More graphics, as we head towards a year of doing these newsletters and the graphics for them. It’s become a ballast for the week, a sign of nearing the weekend and a welcome break from being in Writer Mode. I can’t imagine not doing them, now. I’d miss it.

Pass the Biscuits, Please

I went through this period, recently, where I got utterly obsessed with this song. I’ve known it for years, of course; who doesn’t? But the version that was in my head wasn’t Bobby Gentry’s original — it was a cover by Sinead O’Connor that slowed everything down and made the tragedy in the lyrics ache through the every sound of the thing.

Gentry, on the other hand, did something different. Listen to her version and, if you can forget about what happened to poor Billie Joe, everything almost sounds deceptively upbeat. There’s a lightness to the fingerpicking of the guitar, a romance to those swooning strings — those strings, which swoop in and out of the song as punctuation, fascinate me; they sound almost too modern to fit with the context and era the song was recorded, to me — and, all told, a casualness to Gentry’s performance as a whole that’s utterly winning. It plays like the character she’s portraying, someone affecting disinterest over the dinner table, but inside, deeply affected by what’s happened.

It’s not that I’m unfamiliar with the idea of song as method acting — I grew up in the Britpop era of Blur, after all — but “Ode to Billie Joe” wasn’t a song that did that, in my head. It was a slow, painful, melancholy thing. Hearing the original, actually listening to Gentry’s version, was a revelation that turned into an obsession, replaying it over and over to check I wasn’t imagining it.

Good Morning Good Morning Good

There’s something to be said for sunrises in fall here in Portland. This is what it looks like out of my window before I get up in the morning; I genuinely feel lucky to see this kind of thing, and also to wake up early enough that I get to see the sun rise each morning. (To be fair, up until last weekend, it happened after 7am and who isn’t awake by then?)

How Many Times Do I Have To Make This Climb?

One of the stranger things about having done this job for so long is that, sometimes, entirely accidentally, you repeat yourself. You have a thought that feels new to you and think, maybe that’s a story, I should write that. And then you google the topic and there you are, having written a version of the exact story you were planning to write some time earlier.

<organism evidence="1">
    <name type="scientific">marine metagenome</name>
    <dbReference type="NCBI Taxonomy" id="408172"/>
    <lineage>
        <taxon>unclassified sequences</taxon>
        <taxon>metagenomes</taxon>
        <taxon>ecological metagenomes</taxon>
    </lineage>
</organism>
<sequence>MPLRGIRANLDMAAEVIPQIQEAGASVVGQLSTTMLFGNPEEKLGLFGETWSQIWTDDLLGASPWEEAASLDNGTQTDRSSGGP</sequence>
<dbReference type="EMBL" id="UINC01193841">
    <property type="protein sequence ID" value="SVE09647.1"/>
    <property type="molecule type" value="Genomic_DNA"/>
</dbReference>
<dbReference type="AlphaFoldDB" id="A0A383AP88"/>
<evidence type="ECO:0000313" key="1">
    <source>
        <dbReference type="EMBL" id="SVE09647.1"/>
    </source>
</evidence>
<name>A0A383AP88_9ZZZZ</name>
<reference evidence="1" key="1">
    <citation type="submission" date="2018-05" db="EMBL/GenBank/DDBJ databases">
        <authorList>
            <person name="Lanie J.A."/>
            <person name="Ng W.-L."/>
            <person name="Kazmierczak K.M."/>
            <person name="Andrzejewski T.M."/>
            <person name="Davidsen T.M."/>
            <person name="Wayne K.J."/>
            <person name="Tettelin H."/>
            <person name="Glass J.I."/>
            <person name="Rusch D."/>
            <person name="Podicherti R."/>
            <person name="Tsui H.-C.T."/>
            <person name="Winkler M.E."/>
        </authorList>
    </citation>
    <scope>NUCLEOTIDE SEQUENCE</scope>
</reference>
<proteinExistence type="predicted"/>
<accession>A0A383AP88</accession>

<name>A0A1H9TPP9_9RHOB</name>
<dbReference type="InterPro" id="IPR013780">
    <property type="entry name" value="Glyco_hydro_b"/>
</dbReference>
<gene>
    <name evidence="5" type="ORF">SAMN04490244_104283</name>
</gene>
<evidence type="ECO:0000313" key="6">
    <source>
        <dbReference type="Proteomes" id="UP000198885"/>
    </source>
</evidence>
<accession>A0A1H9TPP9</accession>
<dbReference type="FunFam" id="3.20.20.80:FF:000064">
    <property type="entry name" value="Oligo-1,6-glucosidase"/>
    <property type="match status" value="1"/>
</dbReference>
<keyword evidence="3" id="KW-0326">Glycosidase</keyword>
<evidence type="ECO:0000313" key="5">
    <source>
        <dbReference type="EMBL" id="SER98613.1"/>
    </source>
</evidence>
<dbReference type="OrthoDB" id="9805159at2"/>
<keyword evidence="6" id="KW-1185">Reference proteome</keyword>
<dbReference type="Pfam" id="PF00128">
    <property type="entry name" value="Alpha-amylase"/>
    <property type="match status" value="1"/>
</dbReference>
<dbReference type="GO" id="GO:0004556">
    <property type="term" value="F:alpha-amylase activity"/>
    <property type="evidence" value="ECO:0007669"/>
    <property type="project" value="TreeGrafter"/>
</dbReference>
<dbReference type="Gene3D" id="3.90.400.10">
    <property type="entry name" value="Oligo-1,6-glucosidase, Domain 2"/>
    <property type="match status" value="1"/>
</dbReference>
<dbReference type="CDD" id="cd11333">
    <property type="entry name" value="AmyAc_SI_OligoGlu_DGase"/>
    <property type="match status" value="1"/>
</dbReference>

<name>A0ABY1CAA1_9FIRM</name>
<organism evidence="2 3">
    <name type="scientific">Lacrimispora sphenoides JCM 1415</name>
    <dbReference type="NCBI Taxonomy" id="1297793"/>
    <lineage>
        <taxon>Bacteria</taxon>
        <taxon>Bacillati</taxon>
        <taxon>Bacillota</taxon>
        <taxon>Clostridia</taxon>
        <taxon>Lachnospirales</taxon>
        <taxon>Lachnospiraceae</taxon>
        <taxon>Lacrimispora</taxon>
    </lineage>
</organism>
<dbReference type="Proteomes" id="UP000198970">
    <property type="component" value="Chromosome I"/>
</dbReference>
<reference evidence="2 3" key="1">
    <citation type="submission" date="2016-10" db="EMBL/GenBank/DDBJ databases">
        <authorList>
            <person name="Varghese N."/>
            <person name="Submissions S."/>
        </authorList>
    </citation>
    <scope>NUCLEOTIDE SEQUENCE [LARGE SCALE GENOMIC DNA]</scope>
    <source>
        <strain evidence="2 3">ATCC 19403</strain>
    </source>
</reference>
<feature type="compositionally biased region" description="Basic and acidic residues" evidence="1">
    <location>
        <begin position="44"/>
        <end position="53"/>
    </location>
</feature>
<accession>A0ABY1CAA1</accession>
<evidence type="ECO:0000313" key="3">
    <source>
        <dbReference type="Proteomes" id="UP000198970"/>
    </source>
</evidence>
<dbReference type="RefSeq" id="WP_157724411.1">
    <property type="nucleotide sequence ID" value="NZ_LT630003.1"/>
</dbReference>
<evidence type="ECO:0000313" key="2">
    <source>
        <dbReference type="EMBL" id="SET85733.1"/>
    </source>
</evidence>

It is, I guess, understandable — you have to forgive yourself for thinking like yourself, if only because, what’s the alternative? — but it’s also a curious feeling when it happens, not least of all because, on the occasions it’s happened to me, I’ve genuinely had no recollection of writing the first piece at all.

Again, perhaps I shouldn’t feel bad about this; I generally write somewhere in the region of three to five stories a day, so it only stands to reason that I don’t have perfect recall of what I’ve written, especially when you think about the fact that I’ve been doing this for more than a decade. On the other hand, it’s just a little embarrassing to genuinely think I’m having a thought for the first time, only to discover I’ve traced this entire process down in detail previously, and then utterly forgotten about it.

(The Monkees start playing in my head: “Do I have to do this all over again…? Didn’t I do it right the first time…?”)

When such a thing happens, there’s no real recourse; you have to say goodbye to your new (old) idea and start over. Which explains why I’m here now, rewriting a post that I thought was brand new, but actually wrote a few months ago without realizing it. Secrets behind a writer’s life, revealed, fact fans…